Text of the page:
FOREX-Yields help dollar rise vs yen; euro rebounds

* Interest rate differential boosts dollar vs yen

* Trichet’s comments highlight chances of ECB rate hike

* Dollar still vulnerable; market misreading Fed comments
(Recasts throughout, adds comment, detail; changes byline)

By Steven C. Johnson

NEW YORK, March 28 (Reuters) – The dollar gained on the yen
on Monday as the gap between U.S. and Japanese yields widened
in the greenback’s favor, but the greenback may be vulnerable
to renewed selling, especially if forthcoming U.S. jobs data
disappoints.

The two-year U.S. Treasury yield rose to 0.77 percent, four
basis points above Friday’s close and up 14 basis points in
five days, widening its gap over comparable Japanese yields.

That helped push the dollar to a session peak of 81.84 yen
(JPY=: Quote, Profile, Research), its highest since March 18, when the Bank of Japan and
other major central banks intervened to stop runaway yen
gains.

Meanwhile, the euro held above $1.40 (EUR=: Quote, Profile, Research) as markets
braced for higher euro zone interest rates.

Some upward pressure on the dollar and U.S. yields was
sparked by the Philadelphia Federal Reserve president, who on
Friday said the central bank would have to tighten policy soon
to avoid inflation.

But analysts said the market overreacted to the comments
from the Fed’s Charles Plosser, a traditional policy hawk, and
noted that recent U.S. economic data, particularly regarding
the housing market, has shown signs of weakness.

While the Commerce Department on Monday said consumer
spending rose more than expected in February, its eighth
consecutive monthly gain, higher gas and food prices are
expected to slow spending growth in the first quarter.
[ID:nCAT005399]

“On balance and at the margin, the evidence is tilted in
the direction of a weak economy and no need for Fed concern
about changing its easy policy any time soon,” said Dan Dorrow,
head of research at Faros Trading in Stamford, Connecticut.
“Recent market pricing to the contrary is an overreaction.”

U.S. employment data is due on Friday, and economists
polled by Reuters expect 190,000 job gain in March, steady with
the 192,000 jobs added the prior month.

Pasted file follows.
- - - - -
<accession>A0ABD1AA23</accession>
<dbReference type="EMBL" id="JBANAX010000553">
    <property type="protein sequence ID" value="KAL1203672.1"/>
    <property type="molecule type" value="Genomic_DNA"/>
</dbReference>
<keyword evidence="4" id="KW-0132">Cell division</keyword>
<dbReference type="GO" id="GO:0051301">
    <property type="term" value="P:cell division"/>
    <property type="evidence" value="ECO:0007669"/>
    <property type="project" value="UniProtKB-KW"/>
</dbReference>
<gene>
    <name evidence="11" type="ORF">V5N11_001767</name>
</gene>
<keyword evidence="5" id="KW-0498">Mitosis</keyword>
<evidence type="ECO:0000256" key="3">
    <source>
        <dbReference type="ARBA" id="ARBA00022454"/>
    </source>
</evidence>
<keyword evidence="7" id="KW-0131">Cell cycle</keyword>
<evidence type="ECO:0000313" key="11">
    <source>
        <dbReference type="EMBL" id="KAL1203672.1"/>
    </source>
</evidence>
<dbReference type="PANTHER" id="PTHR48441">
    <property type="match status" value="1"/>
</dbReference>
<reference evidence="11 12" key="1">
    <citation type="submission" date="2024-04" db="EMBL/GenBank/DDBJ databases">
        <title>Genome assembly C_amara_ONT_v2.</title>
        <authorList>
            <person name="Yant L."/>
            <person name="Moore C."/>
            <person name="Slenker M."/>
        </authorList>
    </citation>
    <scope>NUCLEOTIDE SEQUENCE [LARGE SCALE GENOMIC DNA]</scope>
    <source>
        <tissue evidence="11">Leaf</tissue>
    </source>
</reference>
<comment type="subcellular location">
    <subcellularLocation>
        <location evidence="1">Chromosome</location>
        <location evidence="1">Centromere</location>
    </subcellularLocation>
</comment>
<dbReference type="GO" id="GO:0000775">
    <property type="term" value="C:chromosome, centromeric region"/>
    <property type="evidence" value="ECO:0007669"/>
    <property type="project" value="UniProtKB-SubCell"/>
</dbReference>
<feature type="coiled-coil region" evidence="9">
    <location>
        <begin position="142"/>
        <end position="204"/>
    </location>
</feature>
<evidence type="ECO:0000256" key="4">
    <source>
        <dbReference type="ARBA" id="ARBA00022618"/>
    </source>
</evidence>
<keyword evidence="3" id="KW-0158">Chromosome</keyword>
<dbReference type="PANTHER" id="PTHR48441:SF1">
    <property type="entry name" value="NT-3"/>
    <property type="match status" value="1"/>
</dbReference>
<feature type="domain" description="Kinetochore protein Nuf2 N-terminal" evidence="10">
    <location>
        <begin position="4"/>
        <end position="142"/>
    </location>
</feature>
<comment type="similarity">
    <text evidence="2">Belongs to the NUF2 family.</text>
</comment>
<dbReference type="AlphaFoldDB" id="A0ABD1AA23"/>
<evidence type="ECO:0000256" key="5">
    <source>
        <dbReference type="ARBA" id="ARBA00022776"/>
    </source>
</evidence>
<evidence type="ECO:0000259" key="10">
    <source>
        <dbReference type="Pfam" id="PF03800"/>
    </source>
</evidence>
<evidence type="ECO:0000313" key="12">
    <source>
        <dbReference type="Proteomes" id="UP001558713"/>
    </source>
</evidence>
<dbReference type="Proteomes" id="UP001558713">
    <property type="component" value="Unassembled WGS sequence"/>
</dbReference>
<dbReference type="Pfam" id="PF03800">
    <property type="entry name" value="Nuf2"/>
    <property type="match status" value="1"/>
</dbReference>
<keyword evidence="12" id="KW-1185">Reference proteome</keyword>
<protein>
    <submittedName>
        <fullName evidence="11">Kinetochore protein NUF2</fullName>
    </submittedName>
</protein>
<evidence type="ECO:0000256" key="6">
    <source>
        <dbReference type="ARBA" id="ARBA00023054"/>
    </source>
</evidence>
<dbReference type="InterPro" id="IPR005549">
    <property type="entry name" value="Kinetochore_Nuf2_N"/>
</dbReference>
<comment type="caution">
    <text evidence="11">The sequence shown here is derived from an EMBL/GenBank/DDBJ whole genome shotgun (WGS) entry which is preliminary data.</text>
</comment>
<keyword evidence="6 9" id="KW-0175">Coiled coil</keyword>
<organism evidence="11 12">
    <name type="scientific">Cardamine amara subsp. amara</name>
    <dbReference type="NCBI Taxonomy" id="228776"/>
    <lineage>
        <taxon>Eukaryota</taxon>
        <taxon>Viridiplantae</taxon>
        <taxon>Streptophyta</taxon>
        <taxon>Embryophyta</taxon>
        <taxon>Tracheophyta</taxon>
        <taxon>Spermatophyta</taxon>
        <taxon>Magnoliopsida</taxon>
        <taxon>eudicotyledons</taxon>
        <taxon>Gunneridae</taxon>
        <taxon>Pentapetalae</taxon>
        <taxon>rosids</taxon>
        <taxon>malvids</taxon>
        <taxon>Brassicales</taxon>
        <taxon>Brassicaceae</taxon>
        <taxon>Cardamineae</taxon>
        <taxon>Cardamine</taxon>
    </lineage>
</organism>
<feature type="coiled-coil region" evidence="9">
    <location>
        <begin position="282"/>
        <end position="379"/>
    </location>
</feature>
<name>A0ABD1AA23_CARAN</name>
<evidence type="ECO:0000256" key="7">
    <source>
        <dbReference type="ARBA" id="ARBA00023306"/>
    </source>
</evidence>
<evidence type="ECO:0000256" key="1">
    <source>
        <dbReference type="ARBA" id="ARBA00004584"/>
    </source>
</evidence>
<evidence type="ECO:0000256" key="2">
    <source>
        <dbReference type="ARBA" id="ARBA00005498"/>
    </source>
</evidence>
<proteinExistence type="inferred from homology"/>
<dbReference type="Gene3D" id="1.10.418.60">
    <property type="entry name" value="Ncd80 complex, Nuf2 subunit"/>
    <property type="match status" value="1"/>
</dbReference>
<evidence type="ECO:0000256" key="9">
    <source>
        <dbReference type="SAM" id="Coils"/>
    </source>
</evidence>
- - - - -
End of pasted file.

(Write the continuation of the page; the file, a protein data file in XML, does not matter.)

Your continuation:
EURO HOLDS FIRM

Marc Chandler, global head of currency strategy at Brown
Brothers Harriman, said the euro was flashing similar signals.
While it fell Friday and hit a one-week low near $1.40
overnight, it was last up 0.1 percent at $1.4096 (EUR=: Quote, Profile, Research).

That was well within an uptrend that persisted through last
week’s credit downgrade of Portugal and expectations that it
could soon become the third indebted euro zone country to
require emergency aid.

The market expects the European Central Bank to lift
interest rates on April 7, a view that gained credence Monday
when ECB President Jean-Claude Trichet said inflation rates are
above the central bank’s price stability target.[nWEA1186].

Chandler said the euro gains may falter after an ECB rate
hike, partly on the view that the euro zone economy is too
fragile to withstand a series of interest rate hikes.

“But if we’re going to see a ‘buy-the-rumor, sell-the-fact’
reaction, we still have to wait for the fact,” he said. “April
7 is far away for the foreign exchange world, and you could see
the euro push up another couple of big figures before then.”

The possibility of higher interest rates as early as next
month softened concerns about Germany’s ruling party losing a
key state election.

YEN APPRECIATION A RISK

The dollar may also drift back toward 80 yen in the near
term, said Fabian Eliasson, vice president of currency sales at
Mizuho Corporate Bank, particularly if Japanese investors
repatriate funds ahead of month end on Thursday.

One-month dollar/yen volatility traded around 10 percent
(JPY1MO=: Quote, Profile, Research), compared with around 20 percent when the yen rose
to a record high of 76.25 earlier this month.

Should volatility pick up and yen gains accelerate, though,
the G7 could step in again to weaken it, Eliasson said.

“I don’t think the BoJ has a specific level in mind,” he
said. “Theirs is more of a defensive strategy aimed at keeping
any further appreciation from getting too rapid.”

Japan and other Group of Seven countries joined forces to
stem yen appreciation earlier this month after it hit a record
high near 76 per dollar.
(Additional reporting by Julie Haviv; Editing by Dan Grebler)

FOREX-Yields help dollar rise vs yen; euro rebounds